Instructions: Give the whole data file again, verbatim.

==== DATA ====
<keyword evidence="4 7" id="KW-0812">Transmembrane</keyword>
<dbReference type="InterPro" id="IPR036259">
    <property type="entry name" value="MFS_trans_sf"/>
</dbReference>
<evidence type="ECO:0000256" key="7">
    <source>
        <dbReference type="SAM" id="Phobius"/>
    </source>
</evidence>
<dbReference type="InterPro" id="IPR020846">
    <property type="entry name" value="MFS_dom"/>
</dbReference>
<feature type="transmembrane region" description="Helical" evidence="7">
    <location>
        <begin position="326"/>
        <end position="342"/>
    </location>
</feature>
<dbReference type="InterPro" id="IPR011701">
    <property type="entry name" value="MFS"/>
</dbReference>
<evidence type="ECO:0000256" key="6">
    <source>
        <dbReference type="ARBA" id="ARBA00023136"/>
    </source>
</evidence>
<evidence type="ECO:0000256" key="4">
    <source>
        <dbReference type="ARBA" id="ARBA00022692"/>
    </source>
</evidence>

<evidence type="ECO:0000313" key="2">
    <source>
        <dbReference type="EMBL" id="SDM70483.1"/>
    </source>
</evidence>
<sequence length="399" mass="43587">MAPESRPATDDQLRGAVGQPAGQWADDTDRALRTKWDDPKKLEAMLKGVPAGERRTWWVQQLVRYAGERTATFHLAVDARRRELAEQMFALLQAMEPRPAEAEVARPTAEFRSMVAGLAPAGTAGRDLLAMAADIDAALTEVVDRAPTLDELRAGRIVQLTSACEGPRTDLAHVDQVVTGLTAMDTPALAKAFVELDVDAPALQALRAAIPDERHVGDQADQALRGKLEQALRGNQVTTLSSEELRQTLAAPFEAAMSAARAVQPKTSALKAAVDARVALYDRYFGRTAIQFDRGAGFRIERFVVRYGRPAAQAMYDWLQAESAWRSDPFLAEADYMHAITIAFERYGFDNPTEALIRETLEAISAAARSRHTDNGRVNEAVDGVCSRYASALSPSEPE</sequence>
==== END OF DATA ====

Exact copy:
<keyword evidence="4 7" id="KW-0812">Transmembrane</keyword>
<dbReference type="InterPro" id="IPR036259">
    <property type="entry name" value="MFS_trans_sf"/>
</dbReference>
<evidence type="ECO:0000256" key="7">
    <source>
        <dbReference type="SAM" id="Phobius"/>
    </source>
</evidence>
<dbReference type="InterPro" id="IPR020846">
    <property type="entry name" value="MFS_dom"/>
</dbReference>
<feature type="transmembrane region" description="Helical" evidence="7">
    <location>
        <begin position="326"/>
        <end position="342"/>
    </location>
</feature>
<dbReference type="InterPro" id="IPR011701">
    <property type="entry name" value="MFS"/>
</dbReference>
<evidence type="ECO:0000256" key="6">
    <source>
        <dbReference type="ARBA" id="ARBA00023136"/>
    </source>
</evidence>
<evidence type="ECO:0000256" key="4">
    <source>
        <dbReference type="ARBA" id="ARBA00022692"/>
    </source>
</evidence>

<evidence type="ECO:0000313" key="2">
    <source>
        <dbReference type="EMBL" id="SDM70483.1"/>
    </source>
</evidence>
<sequence length="399" mass="43587">MAPESRPATDDQLRGAVGQPAGQWADDTDRALRTKWDDPKKLEAMLKGVPAGERRTWWVQQLVRYAGERTATFHLAVDARRRELAEQMFALLQAMEPRPAEAEVARPTAEFRSMVAGLAPAGTAGRDLLAMAADIDAALTEVVDRAPTLDELRAGRIVQLTSACEGPRTDLAHVDQVVTGLTAMDTPALAKAFVELDVDAPALQALRAAIPDERHVGDQADQALRGKLEQALRGNQVTTLSSEELRQTLAAPFEAAMSAARAVQPKTSALKAAVDARVALYDRYFGRTAIQFDRGAGFRIERFVVRYGRPAAQAMYDWLQAESAWRSDPFLAEADYMHAITIAFERYGFDNPTEALIRETLEAISAAARSRHTDNGRVNEAVDGVCSRYASALSPSEPE</sequence>